Production at a major baby formula plant in the United States is being delayed after storms hit Michigan this week.
Abbott said on June 15 that it was halting production of a specialty formula at its plant in Sturgis so it could assess damage caused by the storm and clean and re-sanitize the plant.
Afterward, the plant will need to be inspected by U.S. regulators and an independent third party, per a consent agreement reached by Abbott and the Food and Drug Administration (FDA).
“This will likely delay production and distribution of new product for a few weeks,” Abbott said.
The Sturgis plant was shut down in February after environmental samples showed the presence of a bacteria that had sickened multiple infants who consumed formula.
The shutdown led to nationwide formula shortages—a problem that has still not been fully resolved.
According to Datasembly, the out-of-stock rate for formula was at 43 percent for the week ending May 8. The company has not released an update since May.
Abbott announced earlier in June it was resuming production at the Sturgis plant, and that it was focusing on producing specialty formulas like EleCare, which is designed for infants who cannot consume intact or hydrolyzed protein.
Once the plant is back up and running, EleCare production will resume first, followed by other specialty and metabolic formulas, Abbott said Wednesday.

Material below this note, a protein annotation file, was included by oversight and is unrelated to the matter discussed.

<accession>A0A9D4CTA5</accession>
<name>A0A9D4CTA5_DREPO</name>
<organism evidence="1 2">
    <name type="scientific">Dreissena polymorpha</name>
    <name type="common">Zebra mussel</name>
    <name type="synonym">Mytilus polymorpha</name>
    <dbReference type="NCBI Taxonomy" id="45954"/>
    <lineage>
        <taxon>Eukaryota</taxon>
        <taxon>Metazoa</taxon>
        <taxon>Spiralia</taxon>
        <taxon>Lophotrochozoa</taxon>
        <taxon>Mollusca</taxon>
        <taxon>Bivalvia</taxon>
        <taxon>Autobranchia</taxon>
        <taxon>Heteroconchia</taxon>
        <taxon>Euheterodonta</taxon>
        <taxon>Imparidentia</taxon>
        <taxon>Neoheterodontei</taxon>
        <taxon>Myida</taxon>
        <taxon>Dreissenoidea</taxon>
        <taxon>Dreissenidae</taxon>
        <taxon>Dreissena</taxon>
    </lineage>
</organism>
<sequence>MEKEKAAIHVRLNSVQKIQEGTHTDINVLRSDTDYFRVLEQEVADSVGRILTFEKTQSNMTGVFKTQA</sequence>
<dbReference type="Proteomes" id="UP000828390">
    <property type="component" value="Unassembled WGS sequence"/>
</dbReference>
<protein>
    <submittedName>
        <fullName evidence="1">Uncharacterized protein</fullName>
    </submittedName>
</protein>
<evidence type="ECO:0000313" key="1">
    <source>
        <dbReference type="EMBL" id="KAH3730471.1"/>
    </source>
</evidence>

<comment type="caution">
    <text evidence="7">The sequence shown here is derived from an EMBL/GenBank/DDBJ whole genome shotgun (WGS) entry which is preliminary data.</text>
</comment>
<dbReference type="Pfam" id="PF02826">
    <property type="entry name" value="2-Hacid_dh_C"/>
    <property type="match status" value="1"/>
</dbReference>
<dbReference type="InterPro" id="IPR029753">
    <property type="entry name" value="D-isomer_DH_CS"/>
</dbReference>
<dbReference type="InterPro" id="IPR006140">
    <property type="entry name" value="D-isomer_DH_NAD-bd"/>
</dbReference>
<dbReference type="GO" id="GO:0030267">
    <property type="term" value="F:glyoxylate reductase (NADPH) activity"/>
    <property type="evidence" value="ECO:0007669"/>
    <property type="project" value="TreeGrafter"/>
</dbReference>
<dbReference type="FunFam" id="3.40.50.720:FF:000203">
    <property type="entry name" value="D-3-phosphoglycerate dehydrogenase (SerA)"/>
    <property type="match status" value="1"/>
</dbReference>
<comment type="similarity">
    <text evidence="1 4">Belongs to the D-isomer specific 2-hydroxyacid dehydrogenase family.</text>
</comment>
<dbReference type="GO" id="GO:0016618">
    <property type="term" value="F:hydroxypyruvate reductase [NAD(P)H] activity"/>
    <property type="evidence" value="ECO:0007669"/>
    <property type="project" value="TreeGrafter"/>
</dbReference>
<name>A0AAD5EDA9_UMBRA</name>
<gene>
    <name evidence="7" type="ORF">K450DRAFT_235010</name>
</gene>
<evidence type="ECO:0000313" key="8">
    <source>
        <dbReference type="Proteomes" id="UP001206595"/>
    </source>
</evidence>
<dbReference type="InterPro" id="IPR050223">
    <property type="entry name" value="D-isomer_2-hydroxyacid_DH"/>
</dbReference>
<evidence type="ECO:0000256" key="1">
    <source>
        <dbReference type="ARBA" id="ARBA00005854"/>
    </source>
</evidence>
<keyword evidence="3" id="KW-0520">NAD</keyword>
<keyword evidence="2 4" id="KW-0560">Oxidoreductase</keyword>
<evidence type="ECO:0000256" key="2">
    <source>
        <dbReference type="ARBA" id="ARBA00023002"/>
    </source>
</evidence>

Dr. Robert Califf, testifying to members of Congress in Washington, said what happened “is an unfortunate setback and a reminder that natural weather events can cause unforeseen disruptions in supply chains.”
Califf, the FDA’s commissioner, said he’s been in touch with Abbott executives and that FDA employees will be communicating with Abbott on a daily basis.
Abbott has ramped up production at its other plants, including some outside the United States, and other major manufacturers have also increased production, which means “there will be adequate supply” in the near future, according to Califf. Other efforts include relaxing import restrictions.
“We had hoped to have had a super supply so we could get the shelves completely restocked,” Califf said. “The estimate is perhaps two weeks. It is too early to give an exact estimate of what the delay will be in the Sturgis plant.”
Califf told lawmakers in early June it could take about two months for the supply of formula to reach typical levels.
Sen. Patty Murray (D-Wash.), chair of the Senate Health Committee, said that lawmakers are “extremely focused on” the formula crisis and that she hoped the flooding at Abbott’s plant doesn’t worsen the crisis.